Almost all the previous studies (Adenutsi et al. 2018; Ali et al. 1987; Fatt 1953; Gawish and Al-Homadhi 2008; Jones et al. 2001; Thomas and Ward 1972; Wilson 1956) on stress sensitivity of relative permeability curves read in the literature were conducted by varying confining stress, which simulates overburden pressure. However, in a real oilfield situation, changes in net stress due to hydrocarbon production or fluid injection operations are induced by changes in pore pressure rather than overburden pressure. Meanwhile, Al-Quraishi and Khairy (2005) studied the effect of pore pressure variation at a constant overburden pressure of 17.3 MPa on relative permeability by the unsteady state method. A back pressure valve in the core flooding rig was used to vary pore pressures at 0.1, 3.5, 6.9, and 13.8 MPa, while injecting at a constant rate of 1.5 mL/min. This investigation was performed on Berea sandstones using crude oil and synthetic brine made of 3% NaCl. The study revealed a decreasing trend in oil relative permeability and minimal changes in water relative permeability as pore pressure was increased. The initial water saturation mainly decreased as pore pressure increased except at 13.8 MPa, but residual oil saturation showed a complicated trend. In addition, as pore pressure increased, both end-point oil and water saturations initially increased and subsequently decreased.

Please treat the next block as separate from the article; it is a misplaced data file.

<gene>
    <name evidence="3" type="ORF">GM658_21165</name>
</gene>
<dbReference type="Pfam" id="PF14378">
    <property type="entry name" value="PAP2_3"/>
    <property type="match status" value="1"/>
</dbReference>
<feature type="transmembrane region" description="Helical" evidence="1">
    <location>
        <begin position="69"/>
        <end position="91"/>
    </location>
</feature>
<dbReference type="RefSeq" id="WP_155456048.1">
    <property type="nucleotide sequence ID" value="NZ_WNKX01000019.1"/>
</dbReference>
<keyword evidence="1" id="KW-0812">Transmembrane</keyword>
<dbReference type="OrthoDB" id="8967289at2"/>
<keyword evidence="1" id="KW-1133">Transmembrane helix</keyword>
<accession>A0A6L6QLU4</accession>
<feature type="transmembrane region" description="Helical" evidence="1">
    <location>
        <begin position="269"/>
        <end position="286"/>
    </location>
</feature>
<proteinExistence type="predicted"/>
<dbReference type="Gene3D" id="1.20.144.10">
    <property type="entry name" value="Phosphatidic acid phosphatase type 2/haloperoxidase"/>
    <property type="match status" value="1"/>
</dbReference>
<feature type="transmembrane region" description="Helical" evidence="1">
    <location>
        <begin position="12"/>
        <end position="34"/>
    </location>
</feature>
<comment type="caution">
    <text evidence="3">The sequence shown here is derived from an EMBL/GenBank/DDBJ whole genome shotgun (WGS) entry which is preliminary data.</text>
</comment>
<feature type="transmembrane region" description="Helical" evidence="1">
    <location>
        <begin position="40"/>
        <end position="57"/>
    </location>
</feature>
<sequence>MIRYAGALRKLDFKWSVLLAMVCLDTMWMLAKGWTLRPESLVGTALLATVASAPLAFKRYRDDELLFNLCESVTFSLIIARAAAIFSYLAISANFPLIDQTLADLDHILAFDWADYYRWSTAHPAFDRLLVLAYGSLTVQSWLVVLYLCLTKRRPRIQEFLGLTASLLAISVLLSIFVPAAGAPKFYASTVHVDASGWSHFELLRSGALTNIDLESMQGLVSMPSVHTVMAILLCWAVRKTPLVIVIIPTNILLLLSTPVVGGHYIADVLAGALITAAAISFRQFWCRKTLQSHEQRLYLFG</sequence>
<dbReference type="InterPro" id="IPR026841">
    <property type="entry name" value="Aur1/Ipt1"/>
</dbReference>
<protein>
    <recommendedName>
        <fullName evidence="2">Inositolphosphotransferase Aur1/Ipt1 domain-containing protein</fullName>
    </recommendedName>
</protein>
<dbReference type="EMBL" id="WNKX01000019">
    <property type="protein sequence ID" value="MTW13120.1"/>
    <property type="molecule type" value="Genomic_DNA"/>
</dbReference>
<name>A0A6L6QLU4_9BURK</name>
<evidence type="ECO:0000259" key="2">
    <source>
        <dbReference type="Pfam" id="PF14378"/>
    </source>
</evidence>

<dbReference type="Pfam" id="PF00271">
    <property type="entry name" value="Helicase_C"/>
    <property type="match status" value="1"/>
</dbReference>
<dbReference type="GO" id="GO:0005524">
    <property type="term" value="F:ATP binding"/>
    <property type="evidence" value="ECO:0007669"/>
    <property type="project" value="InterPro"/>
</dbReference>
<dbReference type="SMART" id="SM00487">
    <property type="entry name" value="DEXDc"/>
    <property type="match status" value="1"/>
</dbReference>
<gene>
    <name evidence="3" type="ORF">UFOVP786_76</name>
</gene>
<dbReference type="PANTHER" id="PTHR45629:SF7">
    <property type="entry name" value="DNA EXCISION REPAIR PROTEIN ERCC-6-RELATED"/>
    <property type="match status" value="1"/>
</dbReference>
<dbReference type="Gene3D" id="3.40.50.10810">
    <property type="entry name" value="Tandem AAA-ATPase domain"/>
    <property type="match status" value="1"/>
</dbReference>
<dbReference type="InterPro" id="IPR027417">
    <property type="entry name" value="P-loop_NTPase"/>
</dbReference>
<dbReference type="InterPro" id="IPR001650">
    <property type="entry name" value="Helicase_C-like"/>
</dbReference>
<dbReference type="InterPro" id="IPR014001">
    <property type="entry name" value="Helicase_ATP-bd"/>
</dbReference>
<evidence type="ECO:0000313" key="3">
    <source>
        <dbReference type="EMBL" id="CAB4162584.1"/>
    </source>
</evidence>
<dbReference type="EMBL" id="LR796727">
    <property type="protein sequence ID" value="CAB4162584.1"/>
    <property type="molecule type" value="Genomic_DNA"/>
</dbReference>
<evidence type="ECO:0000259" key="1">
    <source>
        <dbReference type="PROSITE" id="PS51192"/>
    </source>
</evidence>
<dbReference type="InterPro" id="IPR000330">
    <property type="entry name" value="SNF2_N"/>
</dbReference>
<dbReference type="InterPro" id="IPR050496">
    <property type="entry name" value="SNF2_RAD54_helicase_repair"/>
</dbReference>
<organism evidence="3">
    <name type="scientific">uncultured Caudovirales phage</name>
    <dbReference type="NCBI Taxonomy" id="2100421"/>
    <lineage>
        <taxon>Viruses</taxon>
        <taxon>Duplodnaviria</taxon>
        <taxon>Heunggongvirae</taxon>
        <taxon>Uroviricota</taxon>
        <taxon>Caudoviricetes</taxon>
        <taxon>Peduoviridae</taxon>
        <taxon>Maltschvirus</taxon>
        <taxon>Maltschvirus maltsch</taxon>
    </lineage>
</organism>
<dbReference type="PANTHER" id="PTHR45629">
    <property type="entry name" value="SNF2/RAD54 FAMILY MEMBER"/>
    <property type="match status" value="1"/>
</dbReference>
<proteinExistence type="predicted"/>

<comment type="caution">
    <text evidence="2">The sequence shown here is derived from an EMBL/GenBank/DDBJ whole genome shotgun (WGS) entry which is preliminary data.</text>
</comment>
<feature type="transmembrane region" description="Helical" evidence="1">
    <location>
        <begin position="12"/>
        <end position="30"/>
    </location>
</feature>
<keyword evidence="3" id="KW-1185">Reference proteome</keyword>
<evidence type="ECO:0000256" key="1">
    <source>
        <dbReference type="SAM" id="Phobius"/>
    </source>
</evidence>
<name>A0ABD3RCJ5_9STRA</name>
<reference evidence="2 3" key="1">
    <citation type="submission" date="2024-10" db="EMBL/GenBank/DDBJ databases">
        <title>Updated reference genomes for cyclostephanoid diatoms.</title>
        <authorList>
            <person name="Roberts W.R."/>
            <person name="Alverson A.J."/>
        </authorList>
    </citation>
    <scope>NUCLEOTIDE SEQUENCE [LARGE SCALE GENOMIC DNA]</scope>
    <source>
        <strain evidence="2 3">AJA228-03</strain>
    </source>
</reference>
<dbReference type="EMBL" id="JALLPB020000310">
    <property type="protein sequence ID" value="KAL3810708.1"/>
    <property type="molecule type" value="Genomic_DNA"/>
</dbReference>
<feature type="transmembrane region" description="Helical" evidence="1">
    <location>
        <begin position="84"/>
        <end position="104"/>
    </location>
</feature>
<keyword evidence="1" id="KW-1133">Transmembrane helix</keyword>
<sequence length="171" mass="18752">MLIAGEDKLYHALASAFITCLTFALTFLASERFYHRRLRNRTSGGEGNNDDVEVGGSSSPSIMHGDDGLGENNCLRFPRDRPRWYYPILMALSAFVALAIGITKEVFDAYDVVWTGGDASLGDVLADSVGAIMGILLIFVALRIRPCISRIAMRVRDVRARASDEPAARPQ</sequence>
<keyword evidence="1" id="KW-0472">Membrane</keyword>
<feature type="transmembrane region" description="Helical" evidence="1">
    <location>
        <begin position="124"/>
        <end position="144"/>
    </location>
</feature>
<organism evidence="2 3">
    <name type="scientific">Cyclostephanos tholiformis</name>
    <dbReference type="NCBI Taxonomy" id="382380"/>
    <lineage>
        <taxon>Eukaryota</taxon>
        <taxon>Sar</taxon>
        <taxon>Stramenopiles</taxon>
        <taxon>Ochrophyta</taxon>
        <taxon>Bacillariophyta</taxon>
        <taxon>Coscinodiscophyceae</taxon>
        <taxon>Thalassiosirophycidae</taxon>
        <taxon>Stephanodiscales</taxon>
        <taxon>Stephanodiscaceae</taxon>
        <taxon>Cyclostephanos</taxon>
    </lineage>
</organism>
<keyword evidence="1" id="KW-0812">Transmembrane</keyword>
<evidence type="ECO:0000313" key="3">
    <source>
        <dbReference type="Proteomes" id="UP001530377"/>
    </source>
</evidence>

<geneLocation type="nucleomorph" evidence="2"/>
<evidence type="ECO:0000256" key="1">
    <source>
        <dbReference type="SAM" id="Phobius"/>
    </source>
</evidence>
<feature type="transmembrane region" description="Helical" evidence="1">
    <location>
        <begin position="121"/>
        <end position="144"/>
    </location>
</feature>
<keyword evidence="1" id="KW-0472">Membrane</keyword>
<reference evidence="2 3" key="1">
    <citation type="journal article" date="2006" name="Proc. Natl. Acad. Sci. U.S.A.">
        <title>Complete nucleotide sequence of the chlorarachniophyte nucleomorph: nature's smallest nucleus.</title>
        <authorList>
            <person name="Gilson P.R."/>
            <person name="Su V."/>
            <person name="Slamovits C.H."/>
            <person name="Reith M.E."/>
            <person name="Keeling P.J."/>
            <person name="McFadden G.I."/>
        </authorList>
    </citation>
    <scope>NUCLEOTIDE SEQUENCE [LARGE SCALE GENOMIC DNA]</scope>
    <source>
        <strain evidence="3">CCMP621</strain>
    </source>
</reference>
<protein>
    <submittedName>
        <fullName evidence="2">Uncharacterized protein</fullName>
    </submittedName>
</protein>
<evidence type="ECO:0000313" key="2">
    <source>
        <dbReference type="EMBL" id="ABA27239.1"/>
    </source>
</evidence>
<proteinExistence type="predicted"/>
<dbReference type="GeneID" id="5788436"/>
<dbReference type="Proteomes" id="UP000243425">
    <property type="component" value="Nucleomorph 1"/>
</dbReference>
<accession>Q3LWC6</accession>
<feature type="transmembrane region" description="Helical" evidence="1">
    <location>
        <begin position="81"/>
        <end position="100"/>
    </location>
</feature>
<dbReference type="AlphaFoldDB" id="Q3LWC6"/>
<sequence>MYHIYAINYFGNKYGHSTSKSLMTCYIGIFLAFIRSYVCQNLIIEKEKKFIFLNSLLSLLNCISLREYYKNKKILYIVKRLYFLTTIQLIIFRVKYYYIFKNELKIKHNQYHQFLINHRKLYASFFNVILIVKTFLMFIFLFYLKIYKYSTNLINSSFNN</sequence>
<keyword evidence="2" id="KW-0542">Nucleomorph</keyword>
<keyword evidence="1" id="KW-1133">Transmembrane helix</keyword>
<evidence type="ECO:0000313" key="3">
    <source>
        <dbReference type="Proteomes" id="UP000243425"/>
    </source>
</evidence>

Research on the application of nanoparticles to increase hydrocarbon recovery is rife in literature and the mainly investigated nanoparticle is silica which has gained small-scale application in real oilfields (Afolabi and Yusuf 2018; Cheraghian 2015; Cheraghian and Hendraningrat 2016a, b; Ju et al. 2002, 2012; Ju and Fan 2009; Roustaei and Bagherzadeh 2015; Roustaei et al. 2013; Sun et al. 2017; Youssif et al. 2018; Zallaghi et al. 2018). However, research on the effect of nanoparticle on relative permeability is few. The previous studies concluded that silicon and aluminum oxide-based nanofluids cause changes in relative permeability curves due to wettability alteration (Amedi and Ahmadi 2016; Giraldo et al. 2013; Lu et al. 2017). Parvazdavani et al. (2014) applied polysilicon nanofluid and observed obvious changes in oil relative permeability but minor change in water relative permeability. In a recent study, Adenutsi et al. (2018) studied the effect of stress on relative permeability by varying confining pressure at a fixed pore pressure. The authors concluded that, for the sample that had adsorbed nanoparticle prior to subsequent stress increments, the effect of stress was dominated by the effect of nanoparticle adsorption. However, the effect of stress took precedence over nanoparticle adsorption on samples that had no nanoparticle adsorption prior to relative permeability measurements.